Registered Linux User #380263
Aragorn
2021-04-13 18:57:58 UTC
Permalink
Post by Jimmy Johnson
Post by Aragorn
You can tell Baloo to not index certain directories or filesystems.
System Settings
→ Workspace
→ → Search
→ → → File Search → Folder-specific configuration
If you where using slackware you could test it yourself.
I'm not using Slackware; I'm using Manjaro, and I'm running KDE
Plasma 5.21.3.

Nevertheless, my comments stand, i.e.:

1. If you rename a system component, you will get breakage.

2. You can exclude certain directories and filesystems from being
indexed by Baloo, just as you can disable Baloo's indexing
altogether.

As an example, I make backups with Timeshift, and the backups are
stored on a dedicated partition on a HDD — my system itself is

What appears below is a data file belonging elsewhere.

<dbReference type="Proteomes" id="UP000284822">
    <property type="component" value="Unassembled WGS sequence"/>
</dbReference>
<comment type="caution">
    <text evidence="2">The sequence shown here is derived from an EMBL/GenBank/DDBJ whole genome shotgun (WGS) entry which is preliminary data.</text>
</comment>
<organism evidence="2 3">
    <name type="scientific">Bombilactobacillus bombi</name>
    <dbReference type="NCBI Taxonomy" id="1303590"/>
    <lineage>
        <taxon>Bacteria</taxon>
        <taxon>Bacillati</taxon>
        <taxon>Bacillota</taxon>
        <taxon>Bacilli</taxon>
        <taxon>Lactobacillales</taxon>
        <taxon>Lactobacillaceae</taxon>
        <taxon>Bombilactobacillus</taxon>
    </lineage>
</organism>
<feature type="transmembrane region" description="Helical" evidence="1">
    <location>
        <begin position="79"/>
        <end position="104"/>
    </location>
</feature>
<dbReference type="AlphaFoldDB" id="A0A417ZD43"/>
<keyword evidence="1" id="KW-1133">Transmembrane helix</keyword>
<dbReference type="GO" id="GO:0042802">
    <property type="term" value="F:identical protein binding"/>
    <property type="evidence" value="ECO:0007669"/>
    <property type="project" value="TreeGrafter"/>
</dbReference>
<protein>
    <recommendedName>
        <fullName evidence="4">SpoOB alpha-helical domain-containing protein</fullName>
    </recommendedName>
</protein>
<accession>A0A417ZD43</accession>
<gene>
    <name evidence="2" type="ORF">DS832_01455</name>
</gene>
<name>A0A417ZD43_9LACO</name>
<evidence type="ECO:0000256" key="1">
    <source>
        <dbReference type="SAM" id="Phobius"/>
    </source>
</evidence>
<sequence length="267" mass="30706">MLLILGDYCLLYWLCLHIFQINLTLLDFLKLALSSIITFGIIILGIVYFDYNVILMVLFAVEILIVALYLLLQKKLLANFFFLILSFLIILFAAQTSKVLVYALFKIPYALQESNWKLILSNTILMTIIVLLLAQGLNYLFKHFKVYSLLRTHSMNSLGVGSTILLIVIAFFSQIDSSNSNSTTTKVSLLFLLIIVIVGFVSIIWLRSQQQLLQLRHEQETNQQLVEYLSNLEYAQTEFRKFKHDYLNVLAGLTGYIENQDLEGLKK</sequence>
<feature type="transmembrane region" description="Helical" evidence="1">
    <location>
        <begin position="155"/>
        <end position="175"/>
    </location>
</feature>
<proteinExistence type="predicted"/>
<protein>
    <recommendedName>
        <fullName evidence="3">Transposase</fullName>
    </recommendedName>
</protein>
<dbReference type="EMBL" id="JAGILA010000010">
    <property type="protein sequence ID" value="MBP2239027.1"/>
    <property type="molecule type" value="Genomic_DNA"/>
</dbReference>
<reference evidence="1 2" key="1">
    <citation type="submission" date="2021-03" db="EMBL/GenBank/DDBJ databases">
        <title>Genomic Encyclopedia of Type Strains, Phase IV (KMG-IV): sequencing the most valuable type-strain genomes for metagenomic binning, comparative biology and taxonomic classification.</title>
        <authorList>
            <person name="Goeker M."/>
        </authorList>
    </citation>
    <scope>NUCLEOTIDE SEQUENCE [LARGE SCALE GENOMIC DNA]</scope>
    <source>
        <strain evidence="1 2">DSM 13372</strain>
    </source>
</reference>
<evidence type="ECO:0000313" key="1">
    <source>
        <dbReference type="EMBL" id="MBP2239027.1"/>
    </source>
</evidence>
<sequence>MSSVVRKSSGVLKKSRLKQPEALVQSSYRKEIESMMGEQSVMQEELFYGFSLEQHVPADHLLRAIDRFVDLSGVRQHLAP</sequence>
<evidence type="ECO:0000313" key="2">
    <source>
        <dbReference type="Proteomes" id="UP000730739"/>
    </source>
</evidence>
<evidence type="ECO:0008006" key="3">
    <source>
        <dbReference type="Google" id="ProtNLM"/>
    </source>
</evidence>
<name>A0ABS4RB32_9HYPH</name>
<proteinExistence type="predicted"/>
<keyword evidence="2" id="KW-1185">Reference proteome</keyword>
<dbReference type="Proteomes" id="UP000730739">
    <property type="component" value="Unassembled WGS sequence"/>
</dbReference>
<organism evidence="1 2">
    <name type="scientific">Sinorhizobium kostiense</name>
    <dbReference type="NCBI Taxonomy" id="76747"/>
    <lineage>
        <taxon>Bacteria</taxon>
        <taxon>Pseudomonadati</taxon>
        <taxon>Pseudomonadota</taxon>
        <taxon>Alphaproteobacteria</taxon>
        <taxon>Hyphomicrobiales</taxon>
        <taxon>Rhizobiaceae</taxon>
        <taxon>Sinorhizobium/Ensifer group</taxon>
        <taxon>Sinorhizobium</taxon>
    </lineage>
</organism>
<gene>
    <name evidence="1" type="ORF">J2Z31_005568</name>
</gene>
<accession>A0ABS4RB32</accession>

installed on an SSD.

Timeshift automatically mounts the partition with the backups whenever
I start it, but I have to manually unmount the partition again after the
backup process has finished. Baloo hives me no problems in that regard,
because I've told it not to index the contents of the partition with
the backups.
--
With respect,
= Aragorn =
Jimmy Johnson
2021-04-13 22:40:56 UTC
Permalink
Post by Jimmy Johnson
It's a problem I hope gets fixed before release.
Post by Jimmy Johnson
Thanks again,
file.so belongs to baloo (file indexing kde[plasma]).
Hi, did you try to disable baloo under system settings->search->
configuration and disable archive search (the application is called baloo)
so it's a kde problem....
   -rasp
Did you find the Bug 434455
Summary: kinit doesn't terminate "file.so" and the partition cannot be
unmounted. https://bugs.kde.org/show_bug.cgi?id=434455


If you keep looking, follow links you learn it's a hook and a
undisclosed blob that was pushed into the kde desktop via kde cia: